Wednesday, April 7, 2010

anti-Mubarak protest

Police detain dozens of anti-Mubarak protesters 
Egyptian riot police clashed with demonstrators opposed to the government of President Hosni Mubarak in Cairo. Rights group Amnesty International condemned the state's violent handling of the situation which saw as many as 90 demonstrators arrested.
By News Wires (text) 
REUTERS - Egyptian protesters demanding an end to President Hosni Mubarak’s 30-year rule scuffled with security forces on Tuesday and scores were detained, witnesses and security sources said.
“Down, down, Hosni Mubarak,” a group of more than 200 chanted as they tried to gather in central Cairo’s Tahrir Square. Police hauled away a group of about a dozen protesters, shouting “freedom, freedom” near parliament.
The pro-reform group behind the protest, the Sixth of April Youth, is seeking constitutional amendments and an end to an emergency law that sanctions indefinite detentions. Egypt holds a parliament election this year and a presidential vote in 2011.
Hundreds of riot police were stationed across the capital, encircling small groups of protesters.
Police beat some people with sticks and dragged dozens away, witnesses said. They also chased off reporters and seized cameras being used by media.
Such demonstrations are rare in Egypt, an important U.S.  ally in the region, and are usually swiftly quashed by security forces.
“We are seeking to do away with injustice and other bad things,” screamed Meena Samir, a student at Cairo University.
The Sixth of April group was formed after April 2008 clashes in the Nile Delta between police and workers demanding more pay.  Three people were killed.
Rights group Amnesty International condemned what it called the state’s violent response to Tuesday’s protests.
“The Egyptian authorities should demonstrate their commitment to human rights by allowing and protecting peaceful protests,” Amnesty’s regional head Malcolm Smart said.
A security source said about 60 people had been detained in central Cairo for demonstrating without a permit, while Amnesty and April 6 said more than 90 were held.
Men in plain clothes with holstered guns hauled some demonstrators away.
Mubarak’s National Democratic Party is expected to win an overwhelming majority in parliament. But human rights groups, which have long complained of manipulation of Egyptian voting, are calling for international oversight of the elections.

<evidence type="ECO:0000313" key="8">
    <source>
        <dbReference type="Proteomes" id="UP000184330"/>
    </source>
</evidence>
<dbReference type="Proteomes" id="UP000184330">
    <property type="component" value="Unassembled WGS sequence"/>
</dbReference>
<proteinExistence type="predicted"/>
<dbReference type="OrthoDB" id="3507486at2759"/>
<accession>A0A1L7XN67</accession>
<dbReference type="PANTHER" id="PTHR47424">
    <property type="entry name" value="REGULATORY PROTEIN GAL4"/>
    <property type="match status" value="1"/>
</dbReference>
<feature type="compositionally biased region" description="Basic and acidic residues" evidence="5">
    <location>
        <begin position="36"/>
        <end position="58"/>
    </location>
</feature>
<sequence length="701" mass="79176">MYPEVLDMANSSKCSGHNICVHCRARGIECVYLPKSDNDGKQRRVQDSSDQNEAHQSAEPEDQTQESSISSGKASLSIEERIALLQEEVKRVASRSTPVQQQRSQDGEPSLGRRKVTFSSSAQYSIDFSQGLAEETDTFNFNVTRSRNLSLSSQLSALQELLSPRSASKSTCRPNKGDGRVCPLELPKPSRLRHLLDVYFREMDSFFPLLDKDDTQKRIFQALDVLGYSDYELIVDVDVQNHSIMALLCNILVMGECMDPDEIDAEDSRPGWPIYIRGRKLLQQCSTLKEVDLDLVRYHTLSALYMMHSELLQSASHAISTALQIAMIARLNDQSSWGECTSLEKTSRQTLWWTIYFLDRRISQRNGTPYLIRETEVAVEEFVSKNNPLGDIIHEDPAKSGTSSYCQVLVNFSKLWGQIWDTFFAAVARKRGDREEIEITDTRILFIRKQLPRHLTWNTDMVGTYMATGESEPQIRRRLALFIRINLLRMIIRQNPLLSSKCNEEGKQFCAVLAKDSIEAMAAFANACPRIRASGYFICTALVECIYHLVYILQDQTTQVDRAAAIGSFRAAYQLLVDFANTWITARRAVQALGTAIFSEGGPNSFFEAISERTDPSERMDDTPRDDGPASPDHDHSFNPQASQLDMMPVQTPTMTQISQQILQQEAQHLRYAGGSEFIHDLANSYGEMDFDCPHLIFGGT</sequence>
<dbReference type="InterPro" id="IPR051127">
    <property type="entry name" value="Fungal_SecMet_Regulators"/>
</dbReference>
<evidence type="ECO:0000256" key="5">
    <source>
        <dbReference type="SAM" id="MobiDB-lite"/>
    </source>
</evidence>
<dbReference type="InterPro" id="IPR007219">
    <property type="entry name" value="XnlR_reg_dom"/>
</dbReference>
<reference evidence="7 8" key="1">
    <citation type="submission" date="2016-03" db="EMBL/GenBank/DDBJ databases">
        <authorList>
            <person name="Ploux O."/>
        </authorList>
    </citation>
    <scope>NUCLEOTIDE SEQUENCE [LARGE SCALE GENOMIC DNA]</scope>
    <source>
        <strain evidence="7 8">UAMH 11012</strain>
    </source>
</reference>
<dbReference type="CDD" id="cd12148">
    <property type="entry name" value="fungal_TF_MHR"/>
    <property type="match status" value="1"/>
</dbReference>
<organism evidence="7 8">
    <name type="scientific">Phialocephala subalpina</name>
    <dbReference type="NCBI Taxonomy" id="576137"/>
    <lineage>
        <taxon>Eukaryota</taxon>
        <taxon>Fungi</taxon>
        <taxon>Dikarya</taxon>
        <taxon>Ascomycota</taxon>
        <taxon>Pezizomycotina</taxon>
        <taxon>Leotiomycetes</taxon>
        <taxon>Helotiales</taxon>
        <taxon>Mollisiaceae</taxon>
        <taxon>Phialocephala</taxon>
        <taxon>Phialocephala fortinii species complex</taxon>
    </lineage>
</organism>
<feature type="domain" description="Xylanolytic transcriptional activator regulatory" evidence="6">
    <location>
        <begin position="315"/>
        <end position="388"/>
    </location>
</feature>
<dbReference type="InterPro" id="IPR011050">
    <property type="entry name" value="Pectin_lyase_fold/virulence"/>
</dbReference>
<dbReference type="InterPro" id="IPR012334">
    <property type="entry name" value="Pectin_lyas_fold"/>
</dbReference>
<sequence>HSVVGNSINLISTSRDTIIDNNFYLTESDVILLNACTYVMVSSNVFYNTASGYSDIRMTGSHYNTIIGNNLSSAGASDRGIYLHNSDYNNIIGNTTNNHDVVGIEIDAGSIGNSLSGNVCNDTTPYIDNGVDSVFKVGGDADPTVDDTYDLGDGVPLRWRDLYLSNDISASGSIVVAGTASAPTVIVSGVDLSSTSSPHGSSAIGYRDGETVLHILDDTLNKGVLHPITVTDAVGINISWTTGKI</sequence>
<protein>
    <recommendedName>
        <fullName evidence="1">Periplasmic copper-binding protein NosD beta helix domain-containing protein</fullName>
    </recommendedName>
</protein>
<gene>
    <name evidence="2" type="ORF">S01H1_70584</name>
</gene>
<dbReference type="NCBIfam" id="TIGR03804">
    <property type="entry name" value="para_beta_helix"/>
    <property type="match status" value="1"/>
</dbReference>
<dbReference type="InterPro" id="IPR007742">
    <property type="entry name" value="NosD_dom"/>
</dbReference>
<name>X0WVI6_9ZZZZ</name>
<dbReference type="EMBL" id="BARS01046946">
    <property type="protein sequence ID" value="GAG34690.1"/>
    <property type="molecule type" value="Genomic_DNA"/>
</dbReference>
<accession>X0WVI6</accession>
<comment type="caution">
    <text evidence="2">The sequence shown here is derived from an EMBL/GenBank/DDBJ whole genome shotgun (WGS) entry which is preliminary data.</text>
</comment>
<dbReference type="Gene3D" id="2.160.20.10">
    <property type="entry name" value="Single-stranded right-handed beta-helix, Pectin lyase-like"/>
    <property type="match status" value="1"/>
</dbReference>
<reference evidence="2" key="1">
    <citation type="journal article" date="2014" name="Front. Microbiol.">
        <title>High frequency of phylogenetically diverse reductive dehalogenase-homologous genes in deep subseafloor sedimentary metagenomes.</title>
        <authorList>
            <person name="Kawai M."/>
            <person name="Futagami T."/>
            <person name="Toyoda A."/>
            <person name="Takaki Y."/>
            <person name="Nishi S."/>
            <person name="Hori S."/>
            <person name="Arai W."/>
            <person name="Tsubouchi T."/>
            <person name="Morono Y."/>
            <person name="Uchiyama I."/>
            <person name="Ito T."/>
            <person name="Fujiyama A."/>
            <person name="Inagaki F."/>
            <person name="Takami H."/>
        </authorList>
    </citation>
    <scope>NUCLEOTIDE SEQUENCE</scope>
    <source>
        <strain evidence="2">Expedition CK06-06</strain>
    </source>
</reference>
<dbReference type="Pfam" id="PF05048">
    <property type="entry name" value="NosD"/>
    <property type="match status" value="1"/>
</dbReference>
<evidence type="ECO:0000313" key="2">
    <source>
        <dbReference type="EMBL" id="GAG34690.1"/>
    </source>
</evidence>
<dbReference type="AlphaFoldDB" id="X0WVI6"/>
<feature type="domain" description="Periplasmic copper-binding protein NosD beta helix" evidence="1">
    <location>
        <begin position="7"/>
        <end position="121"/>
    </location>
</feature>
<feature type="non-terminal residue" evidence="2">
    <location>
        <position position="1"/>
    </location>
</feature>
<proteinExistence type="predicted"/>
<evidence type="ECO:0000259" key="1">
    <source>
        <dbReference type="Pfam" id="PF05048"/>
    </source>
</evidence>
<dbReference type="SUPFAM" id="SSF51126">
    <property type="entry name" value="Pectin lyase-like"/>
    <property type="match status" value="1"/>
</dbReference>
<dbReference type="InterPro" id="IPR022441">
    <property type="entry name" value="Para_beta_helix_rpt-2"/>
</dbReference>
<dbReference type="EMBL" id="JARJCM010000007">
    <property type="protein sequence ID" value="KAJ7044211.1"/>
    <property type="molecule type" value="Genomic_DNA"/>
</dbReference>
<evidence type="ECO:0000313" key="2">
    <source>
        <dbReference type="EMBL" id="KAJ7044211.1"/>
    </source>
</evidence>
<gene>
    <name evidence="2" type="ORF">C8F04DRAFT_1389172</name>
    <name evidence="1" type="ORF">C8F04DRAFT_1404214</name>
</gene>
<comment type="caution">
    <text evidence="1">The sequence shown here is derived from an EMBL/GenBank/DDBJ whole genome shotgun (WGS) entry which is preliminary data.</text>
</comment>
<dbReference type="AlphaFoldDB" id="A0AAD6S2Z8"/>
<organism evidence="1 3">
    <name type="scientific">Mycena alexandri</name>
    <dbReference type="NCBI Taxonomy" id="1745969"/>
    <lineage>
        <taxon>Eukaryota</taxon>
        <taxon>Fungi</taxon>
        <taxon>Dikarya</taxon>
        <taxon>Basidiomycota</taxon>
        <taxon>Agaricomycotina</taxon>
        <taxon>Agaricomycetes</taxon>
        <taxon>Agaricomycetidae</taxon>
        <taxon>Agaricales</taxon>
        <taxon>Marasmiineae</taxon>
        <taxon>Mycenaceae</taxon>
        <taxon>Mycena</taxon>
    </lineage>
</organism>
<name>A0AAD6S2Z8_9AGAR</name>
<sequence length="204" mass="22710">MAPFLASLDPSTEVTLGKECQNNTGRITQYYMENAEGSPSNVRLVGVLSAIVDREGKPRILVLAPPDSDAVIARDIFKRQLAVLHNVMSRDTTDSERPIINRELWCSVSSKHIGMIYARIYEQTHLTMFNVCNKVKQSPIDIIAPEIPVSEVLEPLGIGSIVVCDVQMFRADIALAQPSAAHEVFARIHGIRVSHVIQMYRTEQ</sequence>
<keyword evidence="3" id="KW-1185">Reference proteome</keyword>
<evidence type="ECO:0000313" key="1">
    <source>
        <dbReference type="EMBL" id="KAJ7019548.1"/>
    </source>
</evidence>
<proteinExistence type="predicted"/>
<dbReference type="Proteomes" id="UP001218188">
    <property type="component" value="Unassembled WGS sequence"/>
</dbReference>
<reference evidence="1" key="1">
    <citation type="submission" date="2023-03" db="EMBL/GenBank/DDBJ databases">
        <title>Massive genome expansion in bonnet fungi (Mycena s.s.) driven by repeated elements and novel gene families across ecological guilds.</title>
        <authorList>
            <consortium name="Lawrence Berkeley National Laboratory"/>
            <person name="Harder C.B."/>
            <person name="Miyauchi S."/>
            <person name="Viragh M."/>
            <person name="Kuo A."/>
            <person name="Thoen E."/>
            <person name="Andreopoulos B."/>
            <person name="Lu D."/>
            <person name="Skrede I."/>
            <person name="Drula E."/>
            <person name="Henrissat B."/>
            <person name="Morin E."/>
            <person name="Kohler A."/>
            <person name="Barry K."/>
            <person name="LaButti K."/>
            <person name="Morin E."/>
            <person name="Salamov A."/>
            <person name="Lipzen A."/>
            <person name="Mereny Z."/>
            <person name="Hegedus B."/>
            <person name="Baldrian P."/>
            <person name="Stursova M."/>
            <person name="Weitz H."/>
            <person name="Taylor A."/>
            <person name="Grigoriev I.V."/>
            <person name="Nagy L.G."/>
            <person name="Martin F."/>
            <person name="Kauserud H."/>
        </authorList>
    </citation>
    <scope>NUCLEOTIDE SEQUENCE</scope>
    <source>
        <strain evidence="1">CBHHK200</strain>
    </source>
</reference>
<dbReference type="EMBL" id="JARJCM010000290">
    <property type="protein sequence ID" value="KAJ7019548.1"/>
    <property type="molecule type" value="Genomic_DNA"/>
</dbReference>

Mubarak, 81, has not said whether he will run for a sixth presidential term but, if he does not, many Egyptians believe he will try to hand power to his politican son, Gamal, 46.
Rules outlined in the constitution make it almost impossible for any candidate to mount a realistic challenge for the presidency without the backing of Mubarak’s ruling party.
“What we are calling for is political freedom for Egyptians through peaceful means. Our aim is to instigate political movement among the people to demand their rights,” Omar Ali, a April 6 movement organiser, told Reuters before the protest.
One group of more than 20 protesters that included opposition politician Ayman Nour, who came a distant second in the 2005 presidential race, was blocked by security from reaching the square, witnesses said.
After the protest, April 6 leader Ahmed Maher said the group would file a lawsuit against the Interior Ministry. “This shows the fear of the ruling (party) of any opposition—despite its claims that it allows democracy,” he said.
The Arabic satellite channel Al-Jazeera reported that Egyptian police confiscated tapes from one of its TV crew covering the demonstrations in Cairo.
The April 6 group and another group called Kefaya (Enough) are Egypt’s two active anti-government movements. The main political opposition group, the Muslim Brotherhood, has a minority in parliament but has tended to avoid street protests.
Tuesday’s march was supported by Nour’s liberal Ghad (Tomorrow) opposition party


dromedician Video — April 06, 2010 — Egyptian police on Tuesday beat and dragged off protesters to disperse a gathering of a few dozen in downtown Cairo calling for constitutional reforms and fairer presidential elections.

Several dozen protesters managed to briefly assemble in front of the upper house of parliament chanting ''freedom'' and calling for changes in the constitution before plainclothes police and anti-riot squads attacked them.

Plainclothes officers dragged demonstrators out of the crowd and threw them into waiting trucks. Young women among the protesters collapsed on the ground, weeping after they were attacked and their friends were taken away.

Police later pursued smaller groups of protesters through Cairo streets, knocking them down and arresting them if they attempted to chant. A security official, speaking on condition of anonymity because he was not allowed to talk to the media, said around 60 people were detained.

Demonstrations are illegal under Egypt's three-decade old emergency law. Media crews were also attacked and photographers' cameras were confiscated.